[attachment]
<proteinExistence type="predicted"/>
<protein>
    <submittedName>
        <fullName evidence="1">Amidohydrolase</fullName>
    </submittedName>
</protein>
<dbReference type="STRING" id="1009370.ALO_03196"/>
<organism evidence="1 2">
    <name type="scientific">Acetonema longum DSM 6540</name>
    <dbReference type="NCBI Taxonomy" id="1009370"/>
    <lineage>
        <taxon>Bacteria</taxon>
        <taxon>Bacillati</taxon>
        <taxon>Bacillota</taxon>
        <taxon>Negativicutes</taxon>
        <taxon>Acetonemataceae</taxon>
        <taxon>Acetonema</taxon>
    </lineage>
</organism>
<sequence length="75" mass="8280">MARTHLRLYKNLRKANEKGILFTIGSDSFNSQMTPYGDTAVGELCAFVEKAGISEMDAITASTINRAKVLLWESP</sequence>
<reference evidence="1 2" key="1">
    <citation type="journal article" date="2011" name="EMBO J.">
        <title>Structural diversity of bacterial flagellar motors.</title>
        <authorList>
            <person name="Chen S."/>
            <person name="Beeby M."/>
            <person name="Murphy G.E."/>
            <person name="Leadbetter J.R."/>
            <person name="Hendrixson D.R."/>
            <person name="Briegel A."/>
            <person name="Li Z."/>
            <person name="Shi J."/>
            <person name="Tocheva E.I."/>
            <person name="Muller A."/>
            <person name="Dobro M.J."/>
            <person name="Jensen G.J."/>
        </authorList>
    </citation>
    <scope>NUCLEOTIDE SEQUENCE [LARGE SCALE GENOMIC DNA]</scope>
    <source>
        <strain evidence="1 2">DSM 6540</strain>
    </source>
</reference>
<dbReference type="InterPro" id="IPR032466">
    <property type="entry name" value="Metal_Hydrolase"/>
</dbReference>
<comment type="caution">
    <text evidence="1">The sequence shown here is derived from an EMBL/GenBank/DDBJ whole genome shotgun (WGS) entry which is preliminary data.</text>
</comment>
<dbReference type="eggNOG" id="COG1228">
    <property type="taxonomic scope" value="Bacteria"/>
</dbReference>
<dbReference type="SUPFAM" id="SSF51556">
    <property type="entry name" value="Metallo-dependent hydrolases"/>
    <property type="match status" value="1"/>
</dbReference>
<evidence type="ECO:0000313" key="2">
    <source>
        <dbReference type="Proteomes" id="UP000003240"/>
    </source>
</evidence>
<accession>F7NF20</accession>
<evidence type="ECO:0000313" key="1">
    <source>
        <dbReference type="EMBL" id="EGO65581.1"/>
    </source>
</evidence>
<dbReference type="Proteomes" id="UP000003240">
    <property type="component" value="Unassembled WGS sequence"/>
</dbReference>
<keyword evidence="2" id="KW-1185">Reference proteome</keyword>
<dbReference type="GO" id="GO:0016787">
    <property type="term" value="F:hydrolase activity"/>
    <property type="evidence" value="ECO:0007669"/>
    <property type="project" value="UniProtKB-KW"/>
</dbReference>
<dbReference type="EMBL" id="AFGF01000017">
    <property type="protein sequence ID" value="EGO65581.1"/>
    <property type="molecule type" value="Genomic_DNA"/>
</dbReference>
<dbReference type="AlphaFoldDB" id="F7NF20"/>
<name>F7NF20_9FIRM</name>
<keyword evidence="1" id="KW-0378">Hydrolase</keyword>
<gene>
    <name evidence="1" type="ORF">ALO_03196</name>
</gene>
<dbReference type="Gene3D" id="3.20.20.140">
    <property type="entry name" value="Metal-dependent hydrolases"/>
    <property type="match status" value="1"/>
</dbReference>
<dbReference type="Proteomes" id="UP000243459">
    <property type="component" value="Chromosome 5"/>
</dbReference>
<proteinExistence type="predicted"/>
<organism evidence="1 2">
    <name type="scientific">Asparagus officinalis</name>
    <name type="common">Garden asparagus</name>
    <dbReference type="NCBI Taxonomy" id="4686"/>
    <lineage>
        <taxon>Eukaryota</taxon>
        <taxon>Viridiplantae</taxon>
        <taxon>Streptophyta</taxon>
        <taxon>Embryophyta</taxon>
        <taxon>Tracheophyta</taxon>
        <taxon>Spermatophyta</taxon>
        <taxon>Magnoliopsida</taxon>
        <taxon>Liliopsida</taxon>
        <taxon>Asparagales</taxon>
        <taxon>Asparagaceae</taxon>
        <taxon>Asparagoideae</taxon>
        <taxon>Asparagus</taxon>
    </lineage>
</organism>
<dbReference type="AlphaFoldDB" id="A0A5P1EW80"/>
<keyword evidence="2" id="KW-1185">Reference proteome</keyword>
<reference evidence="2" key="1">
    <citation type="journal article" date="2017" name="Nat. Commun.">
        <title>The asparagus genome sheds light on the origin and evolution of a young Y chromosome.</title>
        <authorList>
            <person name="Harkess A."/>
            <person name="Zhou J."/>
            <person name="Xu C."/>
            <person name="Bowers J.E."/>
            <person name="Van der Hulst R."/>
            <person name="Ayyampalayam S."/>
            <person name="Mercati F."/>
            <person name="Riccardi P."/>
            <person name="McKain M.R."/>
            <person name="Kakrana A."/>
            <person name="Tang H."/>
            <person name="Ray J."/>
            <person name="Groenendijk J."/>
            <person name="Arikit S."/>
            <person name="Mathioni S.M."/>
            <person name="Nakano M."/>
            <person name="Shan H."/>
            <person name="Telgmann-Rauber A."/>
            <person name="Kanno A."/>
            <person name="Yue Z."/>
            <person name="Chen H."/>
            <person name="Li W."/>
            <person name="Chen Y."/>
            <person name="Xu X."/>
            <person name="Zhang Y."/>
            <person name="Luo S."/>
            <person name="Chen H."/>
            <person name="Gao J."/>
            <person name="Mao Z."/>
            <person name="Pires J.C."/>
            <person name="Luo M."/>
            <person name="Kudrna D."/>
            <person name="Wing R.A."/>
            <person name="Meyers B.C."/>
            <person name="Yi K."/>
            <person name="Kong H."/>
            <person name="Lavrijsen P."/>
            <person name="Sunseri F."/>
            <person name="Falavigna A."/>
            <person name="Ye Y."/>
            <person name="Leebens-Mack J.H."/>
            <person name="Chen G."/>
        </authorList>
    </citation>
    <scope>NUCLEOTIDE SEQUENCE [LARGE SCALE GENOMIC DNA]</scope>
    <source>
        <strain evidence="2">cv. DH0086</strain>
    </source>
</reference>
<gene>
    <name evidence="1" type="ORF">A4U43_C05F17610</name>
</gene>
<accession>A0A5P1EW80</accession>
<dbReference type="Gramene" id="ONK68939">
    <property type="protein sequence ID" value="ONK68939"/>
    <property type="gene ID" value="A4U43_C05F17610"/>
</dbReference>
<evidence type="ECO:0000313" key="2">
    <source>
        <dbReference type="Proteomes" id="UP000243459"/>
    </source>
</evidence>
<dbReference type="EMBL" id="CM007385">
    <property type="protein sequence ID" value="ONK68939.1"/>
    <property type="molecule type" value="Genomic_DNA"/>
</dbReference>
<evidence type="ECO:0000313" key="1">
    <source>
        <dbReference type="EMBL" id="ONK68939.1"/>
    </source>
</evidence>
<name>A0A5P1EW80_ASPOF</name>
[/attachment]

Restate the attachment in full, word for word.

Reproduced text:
<proteinExistence type="predicted"/>
<protein>
    <submittedName>
        <fullName evidence="1">Amidohydrolase</fullName>
    </submittedName>
</protein>
<dbReference type="STRING" id="1009370.ALO_03196"/>
<organism evidence="1 2">
    <name type="scientific">Acetonema longum DSM 6540</name>
    <dbReference type="NCBI Taxonomy" id="1009370"/>
    <lineage>
        <taxon>Bacteria</taxon>
        <taxon>Bacillati</taxon>
        <taxon>Bacillota</taxon>
        <taxon>Negativicutes</taxon>
        <taxon>Acetonemataceae</taxon>
        <taxon>Acetonema</taxon>
    </lineage>
</organism>
<sequence length="75" mass="8280">MARTHLRLYKNLRKANEKGILFTIGSDSFNSQMTPYGDTAVGELCAFVEKAGISEMDAITASTINRAKVLLWESP</sequence>
<reference evidence="1 2" key="1">
    <citation type="journal article" date="2011" name="EMBO J.">
        <title>Structural diversity of bacterial flagellar motors.</title>
        <authorList>
            <person name="Chen S."/>
            <person name="Beeby M."/>
            <person name="Murphy G.E."/>
            <person name="Leadbetter J.R."/>
            <person name="Hendrixson D.R."/>
            <person name="Briegel A."/>
            <person name="Li Z."/>
            <person name="Shi J."/>
            <person name="Tocheva E.I."/>
            <person name="Muller A."/>
            <person name="Dobro M.J."/>
            <person name="Jensen G.J."/>
        </authorList>
    </citation>
    <scope>NUCLEOTIDE SEQUENCE [LARGE SCALE GENOMIC DNA]</scope>
    <source>
        <strain evidence="1 2">DSM 6540</strain>
    </source>
</reference>
<dbReference type="InterPro" id="IPR032466">
    <property type="entry name" value="Metal_Hydrolase"/>
</dbReference>
<comment type="caution">
    <text evidence="1">The sequence shown here is derived from an EMBL/GenBank/DDBJ whole genome shotgun (WGS) entry which is preliminary data.</text>
</comment>
<dbReference type="eggNOG" id="COG1228">
    <property type="taxonomic scope" value="Bacteria"/>
</dbReference>
<dbReference type="SUPFAM" id="SSF51556">
    <property type="entry name" value="Metallo-dependent hydrolases"/>
    <property type="match status" value="1"/>
</dbReference>
<evidence type="ECO:0000313" key="2">
    <source>
        <dbReference type="Proteomes" id="UP000003240"/>
    </source>
</evidence>
<accession>F7NF20</accession>
<evidence type="ECO:0000313" key="1">
    <source>
        <dbReference type="EMBL" id="EGO65581.1"/>
    </source>
</evidence>
<dbReference type="Proteomes" id="UP000003240">
    <property type="component" value="Unassembled WGS sequence"/>
</dbReference>
<keyword evidence="2" id="KW-1185">Reference proteome</keyword>
<dbReference type="GO" id="GO:0016787">
    <property type="term" value="F:hydrolase activity"/>
    <property type="evidence" value="ECO:0007669"/>
    <property type="project" value="UniProtKB-KW"/>
</dbReference>
<dbReference type="EMBL" id="AFGF01000017">
    <property type="protein sequence ID" value="EGO65581.1"/>
    <property type="molecule type" value="Genomic_DNA"/>
</dbReference>
<dbReference type="AlphaFoldDB" id="F7NF20"/>
<name>F7NF20_9FIRM</name>
<keyword evidence="1" id="KW-0378">Hydrolase</keyword>
<gene>
    <name evidence="1" type="ORF">ALO_03196</name>
</gene>
<dbReference type="Gene3D" id="3.20.20.140">
    <property type="entry name" value="Metal-dependent hydrolases"/>
    <property type="match status" value="1"/>
</dbReference>
<dbReference type="Proteomes" id="UP000243459">
    <property type="component" value="Chromosome 5"/>
</dbReference>
<proteinExistence type="predicted"/>
<organism evidence="1 2">
    <name type="scientific">Asparagus officinalis</name>
    <name type="common">Garden asparagus</name>
    <dbReference type="NCBI Taxonomy" id="4686"/>
    <lineage>
        <taxon>Eukaryota</taxon>
        <taxon>Viridiplantae</taxon>
        <taxon>Streptophyta</taxon>
        <taxon>Embryophyta</taxon>
        <taxon>Tracheophyta</taxon>
        <taxon>Spermatophyta</taxon>
        <taxon>Magnoliopsida</taxon>
        <taxon>Liliopsida</taxon>
        <taxon>Asparagales</taxon>
        <taxon>Asparagaceae</taxon>
        <taxon>Asparagoideae</taxon>
        <taxon>Asparagus</taxon>
    </lineage>
</organism>
<dbReference type="AlphaFoldDB" id="A0A5P1EW80"/>
<keyword evidence="2" id="KW-1185">Reference proteome</keyword>
<reference evidence="2" key="1">
    <citation type="journal article" date="2017" name="Nat. Commun.">
        <title>The asparagus genome sheds light on the origin and evolution of a young Y chromosome.</title>
        <authorList>
            <person name="Harkess A."/>
            <person name="Zhou J."/>
            <person name="Xu C."/>
            <person name="Bowers J.E."/>
            <person name="Van der Hulst R."/>
            <person name="Ayyampalayam S."/>
            <person name="Mercati F."/>
            <person name="Riccardi P."/>
            <person name="McKain M.R."/>
            <person name="Kakrana A."/>
            <person name="Tang H."/>
            <person name="Ray J."/>
            <person name="Groenendijk J."/>
            <person name="Arikit S."/>
            <person name="Mathioni S.M."/>
            <person name="Nakano M."/>
            <person name="Shan H."/>
            <person name="Telgmann-Rauber A."/>
            <person name="Kanno A."/>
            <person name="Yue Z."/>
            <person name="Chen H."/>
            <person name="Li W."/>
            <person name="Chen Y."/>
            <person name="Xu X."/>
            <person name="Zhang Y."/>
            <person name="Luo S."/>
            <person name="Chen H."/>
            <person name="Gao J."/>
            <person name="Mao Z."/>
            <person name="Pires J.C."/>
            <person name="Luo M."/>
            <person name="Kudrna D."/>
            <person name="Wing R.A."/>
            <person name="Meyers B.C."/>
            <person name="Yi K."/>
            <person name="Kong H."/>
            <person name="Lavrijsen P."/>
            <person name="Sunseri F."/>
            <person name="Falavigna A."/>
            <person name="Ye Y."/>
            <person name="Leebens-Mack J.H."/>
            <person name="Chen G."/>
        </authorList>
    </citation>
    <scope>NUCLEOTIDE SEQUENCE [LARGE SCALE GENOMIC DNA]</scope>
    <source>
        <strain evidence="2">cv. DH0086</strain>
    </source>
</reference>
<gene>
    <name evidence="1" type="ORF">A4U43_C05F17610</name>
</gene>
<accession>A0A5P1EW80</accession>
<dbReference type="Gramene" id="ONK68939">
    <property type="protein sequence ID" value="ONK68939"/>
    <property type="gene ID" value="A4U43_C05F17610"/>
</dbReference>
<evidence type="ECO:0000313" key="2">
    <source>
        <dbReference type="Proteomes" id="UP000243459"/>
    </source>
</evidence>
<dbReference type="EMBL" id="CM007385">
    <property type="protein sequence ID" value="ONK68939.1"/>
    <property type="molecule type" value="Genomic_DNA"/>
</dbReference>
<evidence type="ECO:0000313" key="1">
    <source>
        <dbReference type="EMBL" id="ONK68939.1"/>
    </source>
</evidence>
<name>A0A5P1EW80_ASPOF</name>